Stuart Brand was there – the guy who climbed down off the roof and made the buttons. He wasn’t just an acid-dropping, roof-climbing, button-making hippie. He was also deeply involved in technology in the Bay Area in the 1960s, and like I said, he was there on that night in December, 1968. He was actually the camera operator at the mother of all demos. The real star of the show was Douglas Engelbart. Engelbart ran a research project at SRI called NLS online system, and the demo was of his work on NLS. A crazy number of personal computer innovations were launched or introduced to the world for the very first time as part of this demo.
Engelbart introduced, among many other things, the computer mouse, video conferencing, graphics, windowing, teleconferencing, hyper text, word processing, hyper media, revision control, dynamic file linking, and collaborative real-time file editing all in one demo. It lasted about an hour. Like that picture of the earth, it’s really hard for us to think of a state of the world in which these technologies aren’t just part of the world around us. This was the iPhone keynote of its day. In addition to introducing all of these new technologies to the world, Engelbart outlined a very important purpose, a very important vision to go along with it.
He saw the potential of all these technologies to extend human abilities, or augmentation as Engelbart called it. By augmenting human intellect, he meant increasing the capability of a man to approach a complex problem situation, to gain comprehension to suit his particular needs and to derive solutions to problems. Engelbart was thinking incredibly broadly. He wasn’t just trying to create a new product or build a new app. He was trying to create a whole new way of being human. The age of augmentation that started on that night in 1968 has been continuing ever since.
Engelbart was right – technology has been a part of our everyday lives and we’ve certainly become more and more augmented by technological ability as time goes on. The mother of all demos led to similar projects at Xerox Park, which in turn, inspired the Macintosh, which itself kick-started the personal computer revolution. Augmentation hasn’t just stayed with us, it has actually sped up over time. Which brings us to the second age – the age of acceleration.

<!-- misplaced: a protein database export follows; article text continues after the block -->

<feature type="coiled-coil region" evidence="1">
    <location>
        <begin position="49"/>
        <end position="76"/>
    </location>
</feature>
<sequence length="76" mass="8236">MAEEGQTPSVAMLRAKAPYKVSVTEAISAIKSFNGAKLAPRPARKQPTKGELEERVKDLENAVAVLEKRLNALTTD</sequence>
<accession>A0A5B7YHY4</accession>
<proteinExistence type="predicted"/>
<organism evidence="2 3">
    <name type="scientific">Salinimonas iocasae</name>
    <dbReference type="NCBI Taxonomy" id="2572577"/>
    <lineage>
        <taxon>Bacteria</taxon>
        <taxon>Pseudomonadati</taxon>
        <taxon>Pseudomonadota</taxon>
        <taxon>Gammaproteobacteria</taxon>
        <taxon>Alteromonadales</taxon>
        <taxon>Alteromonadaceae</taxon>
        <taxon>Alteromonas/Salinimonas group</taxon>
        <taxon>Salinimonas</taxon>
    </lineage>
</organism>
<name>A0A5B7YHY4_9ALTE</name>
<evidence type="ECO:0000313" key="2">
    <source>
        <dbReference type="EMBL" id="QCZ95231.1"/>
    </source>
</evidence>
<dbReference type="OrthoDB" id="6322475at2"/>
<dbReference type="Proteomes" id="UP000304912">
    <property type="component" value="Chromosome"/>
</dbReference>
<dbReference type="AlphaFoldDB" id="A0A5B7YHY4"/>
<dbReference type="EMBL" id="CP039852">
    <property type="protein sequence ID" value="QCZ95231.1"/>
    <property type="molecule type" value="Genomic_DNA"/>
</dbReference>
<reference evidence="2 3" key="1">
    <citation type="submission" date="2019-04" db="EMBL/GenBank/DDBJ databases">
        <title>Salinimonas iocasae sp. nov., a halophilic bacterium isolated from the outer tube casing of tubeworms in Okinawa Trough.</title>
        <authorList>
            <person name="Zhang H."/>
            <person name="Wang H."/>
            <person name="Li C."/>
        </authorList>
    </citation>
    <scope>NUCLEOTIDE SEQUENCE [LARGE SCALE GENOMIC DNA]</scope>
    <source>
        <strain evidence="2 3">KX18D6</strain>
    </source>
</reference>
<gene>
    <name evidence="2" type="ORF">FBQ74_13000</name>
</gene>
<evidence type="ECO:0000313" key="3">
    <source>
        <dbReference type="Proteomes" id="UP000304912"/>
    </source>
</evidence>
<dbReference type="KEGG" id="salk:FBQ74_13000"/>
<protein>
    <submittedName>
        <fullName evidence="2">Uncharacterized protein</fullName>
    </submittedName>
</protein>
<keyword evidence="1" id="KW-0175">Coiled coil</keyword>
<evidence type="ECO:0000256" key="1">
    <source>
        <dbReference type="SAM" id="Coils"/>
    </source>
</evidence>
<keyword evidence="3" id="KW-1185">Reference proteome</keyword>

2. The age of acceleration
I’ve pegged the start of this age to November 15, 1971. An advertisement appeared in a magazine called Electronic News for the Intel 4004, the first commercially available microprocessor. It might not look like much, or the start of a new era, but in my opinion it is. As you can see from the ad, it was certainly the start of the standing desk era, so it was worth something at least.
Here is Gordon Moore, a co-founder at Intel who worked at the time of the 4004.
Here he is pictured with a descendant of Engelbart’s inventions, augmenting his own ability to do work. Using these tools and others like them, he invented his own, so there’s a boot-strapping element to this. Gordon Moore also made some interesting observations.
What Gordon is best known for is the single most important chart in at least the last 50 years of technology. This is Moore’s Law, which states that the number of transistors in an integrated circuit doubles approximately every two years. Or in simpler terms, computers get smaller and faster and cheaper at just this remarkably consistent rate. This has held true since the early 1970s.